During such a busy time in the world of American Politics, many of the current struggles of Puerto Ricans (as U.S. citizens) naturally tend to slide under the radar; the Zika epidemic, the unparalleled budget deficit, the increasing unemployment rate, and the massive brain drain are still very much 'alive and kicking' in Puerto Rico. Thankfully, there has been a large community of Puerto Ricans who have demanded their voices be heard in the media through outlets such as Facebook, Twitter, The Odyssey itself, and even The Huffington Post. This pleases me greatly, and I am myself honored to be a part of this movement. As a result, I try to read any and every article about Puerto Rico I can get my hands on: not only to be able to better understand our island's current situation but also to be informed on what is being presented to the masses and why.
One article I read was particularly impressionable to me. Published by none other than the Huffington Post, this article was a poignant critique towards the PROMESA bill, which in one clause pitches the idea of lowering the minimum wage of Puerto Rican workers aged 25 or lower from $7.25 to $4.25. This critique was made evident from the beginning with the article’s title:
PROMESA: Puerto Rico’s “Restructure” at $4.25 an Hour
(Here’s the link: http://www.huffingtonpost.com/juan-c-davila/promesa-puerto-ricos-rest_b_10615610.html. I encourage you to read it)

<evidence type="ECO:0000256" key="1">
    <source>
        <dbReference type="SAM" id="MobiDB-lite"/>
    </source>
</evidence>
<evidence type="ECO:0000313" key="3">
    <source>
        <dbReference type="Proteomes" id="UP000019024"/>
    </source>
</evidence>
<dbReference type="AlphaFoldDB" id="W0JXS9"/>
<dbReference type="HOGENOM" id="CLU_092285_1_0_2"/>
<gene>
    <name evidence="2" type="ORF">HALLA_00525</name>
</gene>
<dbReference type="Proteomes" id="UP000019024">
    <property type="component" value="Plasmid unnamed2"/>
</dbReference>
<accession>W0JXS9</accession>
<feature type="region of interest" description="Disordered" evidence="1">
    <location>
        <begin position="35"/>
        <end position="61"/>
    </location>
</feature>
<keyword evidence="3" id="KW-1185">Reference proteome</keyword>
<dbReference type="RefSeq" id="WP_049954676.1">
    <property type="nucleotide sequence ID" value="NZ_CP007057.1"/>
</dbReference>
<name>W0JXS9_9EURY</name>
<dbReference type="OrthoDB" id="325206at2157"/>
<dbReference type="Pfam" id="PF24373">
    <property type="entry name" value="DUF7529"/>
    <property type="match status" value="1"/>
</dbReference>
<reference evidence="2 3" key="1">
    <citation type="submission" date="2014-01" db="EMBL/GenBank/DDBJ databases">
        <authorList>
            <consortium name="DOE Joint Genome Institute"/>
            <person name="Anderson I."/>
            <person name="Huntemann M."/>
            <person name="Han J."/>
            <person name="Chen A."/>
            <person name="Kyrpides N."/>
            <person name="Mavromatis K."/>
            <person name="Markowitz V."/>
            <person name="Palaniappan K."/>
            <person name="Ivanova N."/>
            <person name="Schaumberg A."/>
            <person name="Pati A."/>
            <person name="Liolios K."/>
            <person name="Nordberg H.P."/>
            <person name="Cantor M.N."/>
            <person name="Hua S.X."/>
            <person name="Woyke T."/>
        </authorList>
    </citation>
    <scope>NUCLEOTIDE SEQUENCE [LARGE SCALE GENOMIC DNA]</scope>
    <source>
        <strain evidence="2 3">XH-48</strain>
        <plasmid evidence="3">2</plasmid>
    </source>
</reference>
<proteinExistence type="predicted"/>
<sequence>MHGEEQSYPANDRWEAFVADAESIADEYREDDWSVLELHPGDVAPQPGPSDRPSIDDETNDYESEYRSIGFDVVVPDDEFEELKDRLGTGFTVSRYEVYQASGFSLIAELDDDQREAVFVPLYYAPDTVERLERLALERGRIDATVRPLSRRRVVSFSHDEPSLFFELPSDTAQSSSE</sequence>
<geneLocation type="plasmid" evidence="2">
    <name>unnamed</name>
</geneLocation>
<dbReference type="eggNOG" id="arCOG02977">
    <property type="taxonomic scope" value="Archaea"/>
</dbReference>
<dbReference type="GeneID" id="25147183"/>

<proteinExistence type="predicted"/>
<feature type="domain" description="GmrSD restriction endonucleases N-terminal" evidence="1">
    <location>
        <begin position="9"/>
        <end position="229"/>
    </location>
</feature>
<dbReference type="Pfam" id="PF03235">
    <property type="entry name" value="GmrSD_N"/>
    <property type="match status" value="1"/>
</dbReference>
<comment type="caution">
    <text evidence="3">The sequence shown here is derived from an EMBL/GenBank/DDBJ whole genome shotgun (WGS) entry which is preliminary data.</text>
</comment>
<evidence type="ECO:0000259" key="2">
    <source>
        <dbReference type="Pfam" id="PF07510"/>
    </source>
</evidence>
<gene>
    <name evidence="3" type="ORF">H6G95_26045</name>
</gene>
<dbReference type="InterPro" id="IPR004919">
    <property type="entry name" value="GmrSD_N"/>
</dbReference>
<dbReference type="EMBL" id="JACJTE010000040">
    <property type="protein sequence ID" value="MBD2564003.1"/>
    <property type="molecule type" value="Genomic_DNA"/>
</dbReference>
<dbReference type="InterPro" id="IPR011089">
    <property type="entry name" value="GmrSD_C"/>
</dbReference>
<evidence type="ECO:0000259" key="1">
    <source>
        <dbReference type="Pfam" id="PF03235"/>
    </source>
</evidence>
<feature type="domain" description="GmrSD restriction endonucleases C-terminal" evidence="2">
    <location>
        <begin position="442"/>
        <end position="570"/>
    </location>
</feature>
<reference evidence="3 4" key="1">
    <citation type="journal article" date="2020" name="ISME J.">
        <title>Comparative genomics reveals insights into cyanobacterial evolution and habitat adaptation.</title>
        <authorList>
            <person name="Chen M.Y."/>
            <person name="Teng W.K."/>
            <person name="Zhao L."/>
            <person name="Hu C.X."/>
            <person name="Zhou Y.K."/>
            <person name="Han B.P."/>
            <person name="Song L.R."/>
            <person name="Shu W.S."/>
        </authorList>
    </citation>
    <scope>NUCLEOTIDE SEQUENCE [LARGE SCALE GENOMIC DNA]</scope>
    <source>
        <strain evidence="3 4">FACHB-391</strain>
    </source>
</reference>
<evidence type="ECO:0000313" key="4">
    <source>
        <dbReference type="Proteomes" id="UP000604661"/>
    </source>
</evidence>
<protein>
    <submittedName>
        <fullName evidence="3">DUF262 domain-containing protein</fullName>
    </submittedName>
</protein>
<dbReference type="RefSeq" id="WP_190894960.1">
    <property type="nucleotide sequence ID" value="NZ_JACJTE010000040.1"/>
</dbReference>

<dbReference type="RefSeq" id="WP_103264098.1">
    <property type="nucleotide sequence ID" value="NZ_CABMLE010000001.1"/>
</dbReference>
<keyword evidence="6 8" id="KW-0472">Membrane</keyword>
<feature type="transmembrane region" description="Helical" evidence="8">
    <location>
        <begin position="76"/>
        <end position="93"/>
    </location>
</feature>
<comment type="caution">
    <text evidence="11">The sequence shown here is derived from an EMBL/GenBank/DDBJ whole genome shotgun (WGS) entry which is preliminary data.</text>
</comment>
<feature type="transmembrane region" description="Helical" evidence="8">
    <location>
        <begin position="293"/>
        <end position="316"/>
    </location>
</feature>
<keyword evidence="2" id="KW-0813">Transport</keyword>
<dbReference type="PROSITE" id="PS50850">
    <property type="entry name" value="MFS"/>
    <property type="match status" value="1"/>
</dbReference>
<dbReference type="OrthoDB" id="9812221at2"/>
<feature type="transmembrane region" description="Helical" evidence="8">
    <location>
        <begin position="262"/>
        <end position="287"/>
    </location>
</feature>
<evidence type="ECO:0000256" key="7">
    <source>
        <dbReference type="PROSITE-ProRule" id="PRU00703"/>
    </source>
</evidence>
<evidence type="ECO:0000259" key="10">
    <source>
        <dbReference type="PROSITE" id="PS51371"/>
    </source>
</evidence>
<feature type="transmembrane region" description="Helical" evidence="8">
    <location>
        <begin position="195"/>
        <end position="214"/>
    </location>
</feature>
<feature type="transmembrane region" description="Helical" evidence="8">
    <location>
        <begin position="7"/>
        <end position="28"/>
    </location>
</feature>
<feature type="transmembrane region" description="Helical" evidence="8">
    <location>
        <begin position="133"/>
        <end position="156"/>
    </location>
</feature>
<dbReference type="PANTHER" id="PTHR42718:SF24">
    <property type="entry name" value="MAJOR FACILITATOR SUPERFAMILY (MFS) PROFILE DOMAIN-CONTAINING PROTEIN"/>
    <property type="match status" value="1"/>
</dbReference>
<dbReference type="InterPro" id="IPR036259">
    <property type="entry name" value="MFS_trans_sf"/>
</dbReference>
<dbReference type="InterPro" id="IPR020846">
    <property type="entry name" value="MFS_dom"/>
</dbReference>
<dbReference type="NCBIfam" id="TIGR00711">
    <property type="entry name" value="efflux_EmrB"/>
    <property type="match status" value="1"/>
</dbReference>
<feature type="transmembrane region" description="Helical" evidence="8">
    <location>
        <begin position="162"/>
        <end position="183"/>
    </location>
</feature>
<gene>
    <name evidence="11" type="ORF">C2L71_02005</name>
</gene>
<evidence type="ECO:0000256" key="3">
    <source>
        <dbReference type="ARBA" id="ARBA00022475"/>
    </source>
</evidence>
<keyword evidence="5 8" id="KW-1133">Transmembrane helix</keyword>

A few weeks ago as I was reading through my newsfeed, these bulky bolded words stood out to me, and I immediately clicked on the link. The author was Puerto Rican, as well, and I was glad that I could read another native’s thoughts and concerns. As I continued scrolling however, I became more concerned with every sentence I read; aside from having an alarming amount of grammatical errors, the article contained substantial misinformation, stereotyping of Puerto Ricans, inappropriate and demeaning language, and harsh blaming towards other Puerto Ricans. Not only was I disheartened that this was the quality of writing that was being published by the Huffington Post, but I was also legitimately upset that the readers of this article were being led to what I believe is a grossly misinformed and ignorant conclusion about the situation of Puerto Rico.
Allow me to explain myself:
Firstly, I understand that English is a hard language. With Spanish being the first language of almost every Puerto Rican native, learning how to write, speak, and read in English is not an easy task. Naturally, grammatical mistakes are bound to occur every so often. However, basic grammar rules such as subject-verb agreement and parallel sentence structure, as well as the rules of apostrophes, quotations, and punctuation marks were almost entirely lacking in this article. Through proofreading and editing, these honest mistakes could have been fixed easily, and the appearance of a slapdashedly written first draft (which I’m sure would have a coffee stain or two had it been written on paper) could have been altogether avoided.
I am not meaning to be critical… but then again, maybe I am. I believe that as Puerto Rican writers, it is a duty and a privilege to write on behalf of the island; however, with this comes the responsibility of representing Puerto Rico respectfully and professionally. Puerto Rico has already been clouded with centuries of racism and bigotry; it is up to us fight against this. Writers, of course, can write about whatever they please, but I do think that along with writing about a serious and important topic that affects Puerto Rico comes the expectation of being informed and deferential.